Figure 3 puts together these three sources of revisionslegislative,
economic, and technicalto show how each has contributed to the reduction
in projected surpluses.
The relative importance of each component varies over the projection
horizon. For 2002, for example, changing economic conditions and related
factors, such as the decline in capital gains realizations, account for
more than 70% of the deterioration in the budget projection. Of the $308
billion reduction in the projected surplus for 2002, $125 billion is the
result of changes in the CBO's economic forecasts. Technical changes account
for a further $92 billion reduction, while legislative changes are estimated
to reduce the 2002 surplus by $91 billion. As the decade progresses, legislative
changes become the major reason for the downward revisions in the surplus
projections. In 2010, for example, $357 billion of the $488 billion change
in the projection is due to legislative changes, and, as Figure 2 showed,
most of these legislative changes reflect the impact of the tax cut.
Changes in the CBO's budget projections help explain why the outlook
for future federal surpluses has changed dramatically over the past year.
The projections allow one to separate the impacts of the 2001 recession
from the 2001 tax cut. What the projections do not provide, though, is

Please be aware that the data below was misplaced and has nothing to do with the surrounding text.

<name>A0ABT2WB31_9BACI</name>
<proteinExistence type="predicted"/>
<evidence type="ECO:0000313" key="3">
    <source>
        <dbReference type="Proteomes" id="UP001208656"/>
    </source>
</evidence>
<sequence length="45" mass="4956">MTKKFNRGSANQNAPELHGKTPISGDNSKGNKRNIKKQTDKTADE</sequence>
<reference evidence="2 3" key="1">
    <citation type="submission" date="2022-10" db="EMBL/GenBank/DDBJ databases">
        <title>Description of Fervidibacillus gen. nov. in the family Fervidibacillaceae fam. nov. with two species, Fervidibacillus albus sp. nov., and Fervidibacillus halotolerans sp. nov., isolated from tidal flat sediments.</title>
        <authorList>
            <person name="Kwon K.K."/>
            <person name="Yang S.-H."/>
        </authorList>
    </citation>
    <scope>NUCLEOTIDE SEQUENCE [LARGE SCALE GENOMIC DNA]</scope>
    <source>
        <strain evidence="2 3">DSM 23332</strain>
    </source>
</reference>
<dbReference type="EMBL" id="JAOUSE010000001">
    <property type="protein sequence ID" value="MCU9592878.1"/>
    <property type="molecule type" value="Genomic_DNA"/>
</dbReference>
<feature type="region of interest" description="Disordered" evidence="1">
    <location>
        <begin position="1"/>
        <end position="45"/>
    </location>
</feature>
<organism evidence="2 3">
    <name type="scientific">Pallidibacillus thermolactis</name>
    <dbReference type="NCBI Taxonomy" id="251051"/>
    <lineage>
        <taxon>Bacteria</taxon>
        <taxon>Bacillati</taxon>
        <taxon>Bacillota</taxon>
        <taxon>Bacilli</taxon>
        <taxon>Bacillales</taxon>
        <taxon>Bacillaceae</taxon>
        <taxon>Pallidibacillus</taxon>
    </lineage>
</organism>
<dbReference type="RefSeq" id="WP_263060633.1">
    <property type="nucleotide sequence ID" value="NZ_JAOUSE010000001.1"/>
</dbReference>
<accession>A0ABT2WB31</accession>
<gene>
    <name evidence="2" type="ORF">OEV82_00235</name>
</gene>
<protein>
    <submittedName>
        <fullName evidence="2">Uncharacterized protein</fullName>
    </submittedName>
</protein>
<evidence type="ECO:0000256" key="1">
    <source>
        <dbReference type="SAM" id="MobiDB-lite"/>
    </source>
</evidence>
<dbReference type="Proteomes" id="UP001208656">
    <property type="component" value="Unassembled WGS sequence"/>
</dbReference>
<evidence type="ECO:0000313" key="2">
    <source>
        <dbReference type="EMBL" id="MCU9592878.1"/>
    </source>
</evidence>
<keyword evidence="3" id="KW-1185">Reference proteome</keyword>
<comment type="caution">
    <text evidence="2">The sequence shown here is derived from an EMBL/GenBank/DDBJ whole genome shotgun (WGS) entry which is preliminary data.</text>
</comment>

any assessment of whether the changes are desirable or not. For that,
one needs some basic principles for assessing the government's financial
For instance, most economists believe governments should aim to balance
their budgets, not year to year but over longer time horizons. When the
economy is in a recession and tax revenues decline, it is appropriate
to run a deficit (or a smaller surplus). When the economy booms and tax
revenues rise, the government should run a larger surplus. These short-run
fluctuations that occur as the economy experiences business cycles can
cloud the longer-run budget picture. The decline in the projected surpluses
caused by the economic slowdown in 2001, and reflected in the changes
in the CBO's economic forecasts, does not signal any fundamental change
in the government's financial health.
To abstract from budget fluctuations associated with the business cycle,
economists often focus on what is variously called the full-employment,
high-employment, or structural budget. This measure is designed to show
what the budget surplus would be if the economy maintained full employment.
Currently, the full-employment budget is still in surplus; if economic
activity had not declined during 2001, the federal government would be
running a budget surplus.
That still raises the issue of whether, at full employment, the government's
surplus is too large or too small. To assess this issue, a second budget
principle is helpful. The government should take into account all the
implications of current policies, not just their implications for this